Now let us apply the foregoing principles to the facts of this case. There can be no doubt that a false statement was made by Buron Hopper when he caused his deed to recite that he and Vivian were married. Further, Buron knew the statement was false and was made with the intent that others would rely upon it. It was made for the purpose of deceiving the world in an attempt to create that which in his case could not be created; that is, an estate by the entireties with Vivian Hopper. After Buron's death and without knowledge of the true facts, and without any reasonable means to find the true facts from independent sources, the Dukes, in reliance upon the alleged fact of marriage caused by Buron to be contained in his deed, paid a valuable consideration to the "widow" of Buron. Without prior knowledge of the arcane truth, the title to this property would have appeared in all respects proper. Suppose that the Dukes had taken title from Buron and Vivian Hopper while both were living and litigation arose between the Dukes and the Hoppers, could there be any doubt that the Hoppers would be estopped as between themselves and the Dukes to allege that they were unmarried? We think not.

Counsel for appellees strongly relies upon the case of Mitchner v. Taylor, supra, for the proposition that there can be no estoppel in a case of this nature. The *749 Chancellor, in the instant case, was constrained to reach the conclusions of law that he reached because he was of the opinion that the Mitchner case was an out-right rejection by the Appellate Court of the applicability of the theory of estoppel to the case at hand.

In the cases heretofore cited in this Opinion containing similar factual situations, including the Mitchner case, supra, the doctrine of estoppel has been touched on or discussed, but has never been applied by the Courts. If the doctrine of estoppel is to be applied in this case, this Court would be subject to the just criticism of either ignoring or giving lip service only to the equally important doctrine of stare decisis, unless some valid, reasonable, distinguishing factor can be found in the instant case which is not present in those reported cases which have preceded it.

An examination of this Court's Opinion in the Mitchner case, supra, reveals that Jessie and Pricilla Taylor lived together as man and wife for over twenty years before their relationship was legalized by a valid marriage. During the period of illegal cohabitation, title was taken by them to certain real property as husband and wife under similar circumstances as those involved in the instant case; that is, they misled the closing attorney, represented to him that they were married, and instructed him to place title in them as husband and wife. Subsequently, Jessie Taylor died and Pricilla married Preites Mitchner. Pricilla and Preites Mitchner then conveyed interests in their separate real property, including the parcel formerly owned by Pricilla and Jessie Taylor, to each other in an attempt to create an estate by the entireties in all their lands. Sometime after that conveyance, the heirs of Jessie Taylor filed suit alleging that there was no marriage existent between Jessie and Pricilla Taylor when they acquired title and that the estate was therefore one in common. Further, that as Jessie Taylor's heirs, they were entitled to his interest and prayed that the property be sold for partition.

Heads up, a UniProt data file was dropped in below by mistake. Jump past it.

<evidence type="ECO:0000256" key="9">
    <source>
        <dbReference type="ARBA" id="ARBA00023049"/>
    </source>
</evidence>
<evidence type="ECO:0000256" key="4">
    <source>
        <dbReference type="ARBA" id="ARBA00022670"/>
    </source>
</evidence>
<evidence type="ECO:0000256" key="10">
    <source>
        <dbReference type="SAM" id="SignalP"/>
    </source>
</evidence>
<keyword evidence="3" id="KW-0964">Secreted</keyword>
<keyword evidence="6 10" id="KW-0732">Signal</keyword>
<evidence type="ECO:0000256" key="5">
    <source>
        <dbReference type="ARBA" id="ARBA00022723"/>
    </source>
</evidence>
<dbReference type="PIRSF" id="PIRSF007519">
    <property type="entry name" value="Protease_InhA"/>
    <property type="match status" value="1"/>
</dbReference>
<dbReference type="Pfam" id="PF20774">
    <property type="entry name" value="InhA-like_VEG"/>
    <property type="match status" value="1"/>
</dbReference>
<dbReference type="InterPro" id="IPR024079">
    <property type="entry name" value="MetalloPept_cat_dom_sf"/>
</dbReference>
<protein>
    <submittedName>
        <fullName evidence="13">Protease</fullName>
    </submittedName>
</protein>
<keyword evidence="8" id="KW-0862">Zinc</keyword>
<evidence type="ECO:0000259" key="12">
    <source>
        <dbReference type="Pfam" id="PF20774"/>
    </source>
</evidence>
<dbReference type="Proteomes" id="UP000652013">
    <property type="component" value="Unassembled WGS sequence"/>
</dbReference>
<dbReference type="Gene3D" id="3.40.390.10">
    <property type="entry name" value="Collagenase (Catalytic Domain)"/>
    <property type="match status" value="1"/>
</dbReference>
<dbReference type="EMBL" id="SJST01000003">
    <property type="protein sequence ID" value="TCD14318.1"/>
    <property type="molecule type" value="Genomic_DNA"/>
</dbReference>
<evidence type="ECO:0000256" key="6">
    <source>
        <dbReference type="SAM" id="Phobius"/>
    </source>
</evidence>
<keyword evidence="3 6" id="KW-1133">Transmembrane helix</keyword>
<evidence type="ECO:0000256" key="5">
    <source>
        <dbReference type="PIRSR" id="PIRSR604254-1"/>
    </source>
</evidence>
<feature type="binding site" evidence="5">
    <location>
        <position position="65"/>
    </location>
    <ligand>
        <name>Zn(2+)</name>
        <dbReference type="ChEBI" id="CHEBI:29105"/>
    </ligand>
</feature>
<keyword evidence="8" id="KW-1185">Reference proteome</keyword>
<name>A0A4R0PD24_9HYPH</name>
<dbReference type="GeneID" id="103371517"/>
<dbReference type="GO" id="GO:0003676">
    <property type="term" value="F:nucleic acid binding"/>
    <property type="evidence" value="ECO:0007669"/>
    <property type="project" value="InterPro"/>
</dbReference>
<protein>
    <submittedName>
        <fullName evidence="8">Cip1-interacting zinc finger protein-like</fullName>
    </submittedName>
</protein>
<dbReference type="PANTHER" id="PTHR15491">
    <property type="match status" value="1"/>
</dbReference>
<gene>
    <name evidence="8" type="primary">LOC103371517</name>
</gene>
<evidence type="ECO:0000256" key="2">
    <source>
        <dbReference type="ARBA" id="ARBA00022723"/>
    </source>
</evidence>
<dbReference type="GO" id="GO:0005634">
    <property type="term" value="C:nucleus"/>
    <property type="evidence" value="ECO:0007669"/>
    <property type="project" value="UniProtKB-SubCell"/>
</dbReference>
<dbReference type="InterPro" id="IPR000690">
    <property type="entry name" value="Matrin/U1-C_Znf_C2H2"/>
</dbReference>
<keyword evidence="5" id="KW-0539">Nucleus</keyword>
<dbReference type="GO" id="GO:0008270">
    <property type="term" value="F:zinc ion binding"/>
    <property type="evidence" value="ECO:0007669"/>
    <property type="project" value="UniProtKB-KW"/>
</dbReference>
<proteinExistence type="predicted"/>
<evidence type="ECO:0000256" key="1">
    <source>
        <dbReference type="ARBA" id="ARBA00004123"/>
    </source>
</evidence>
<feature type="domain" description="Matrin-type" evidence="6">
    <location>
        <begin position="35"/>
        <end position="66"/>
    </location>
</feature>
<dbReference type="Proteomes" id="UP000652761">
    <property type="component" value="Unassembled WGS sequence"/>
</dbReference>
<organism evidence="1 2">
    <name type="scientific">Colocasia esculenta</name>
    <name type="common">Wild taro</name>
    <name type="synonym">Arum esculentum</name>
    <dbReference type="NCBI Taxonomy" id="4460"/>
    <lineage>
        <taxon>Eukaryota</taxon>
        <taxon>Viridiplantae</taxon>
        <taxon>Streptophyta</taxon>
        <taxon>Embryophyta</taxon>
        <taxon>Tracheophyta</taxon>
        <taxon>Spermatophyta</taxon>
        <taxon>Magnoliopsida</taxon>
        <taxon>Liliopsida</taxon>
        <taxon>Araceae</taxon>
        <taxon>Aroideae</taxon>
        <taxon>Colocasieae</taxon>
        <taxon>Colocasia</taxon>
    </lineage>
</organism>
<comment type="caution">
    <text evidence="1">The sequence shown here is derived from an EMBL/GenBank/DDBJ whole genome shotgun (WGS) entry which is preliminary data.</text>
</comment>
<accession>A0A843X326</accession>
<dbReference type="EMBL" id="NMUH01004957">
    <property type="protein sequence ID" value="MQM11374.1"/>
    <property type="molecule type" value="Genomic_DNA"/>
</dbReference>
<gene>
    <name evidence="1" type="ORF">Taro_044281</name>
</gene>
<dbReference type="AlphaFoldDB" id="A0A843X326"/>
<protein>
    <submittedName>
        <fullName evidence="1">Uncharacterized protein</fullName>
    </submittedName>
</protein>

Pricilla and Preites filed a joint Answer and Cross-Bill in which it was admitted that Pricilla and Jessie Taylor were not husband and wife at the time of the conveyance in question. Relief was sought on the theory that it was the intent of the Taylors to create a tenancy by the entirety and that cross-complainant's rights "be determined exclusively by the instrument as so reformed... ."

The Chancellor sustained the Original Bill, dismissed the Cross-Bill, and ordered the property sold for partition.

This Court held that the deed could not be reformed to create a tenancy by the entireties, because Jessie and Pricilla Taylor were the architects of their own misfortune and the Court could not create an estate where such cannot exist at law; that is, an estate by the entireties between persons who are unmarried at the time of the conveyance.

In overruling the Assignment of Error in regard to the issue of estoppel, we said:

"Likewise we find no merit in assignment of error No. III that the court erred in failing to hold that the complainants were estopped because their predecessor in title, Jessie Taylor, from whom they inherited their interest in the property, would have been estopped to deny that he and Pricilla Taylor held the property as tenants by the entirety. We do not concede that Jessie Taylor, if living would be estopped to deny that he owned the property as a tenant by the entirety with the defendant, Pricilla Taylor, since it is admitted that the parties were not in fact man and wife at the time the deed conveyed the property to them. By operation of law they became equal tenants in common in said *750 property and we see no estoppel to be applied against the complainants, judicial or otherwise."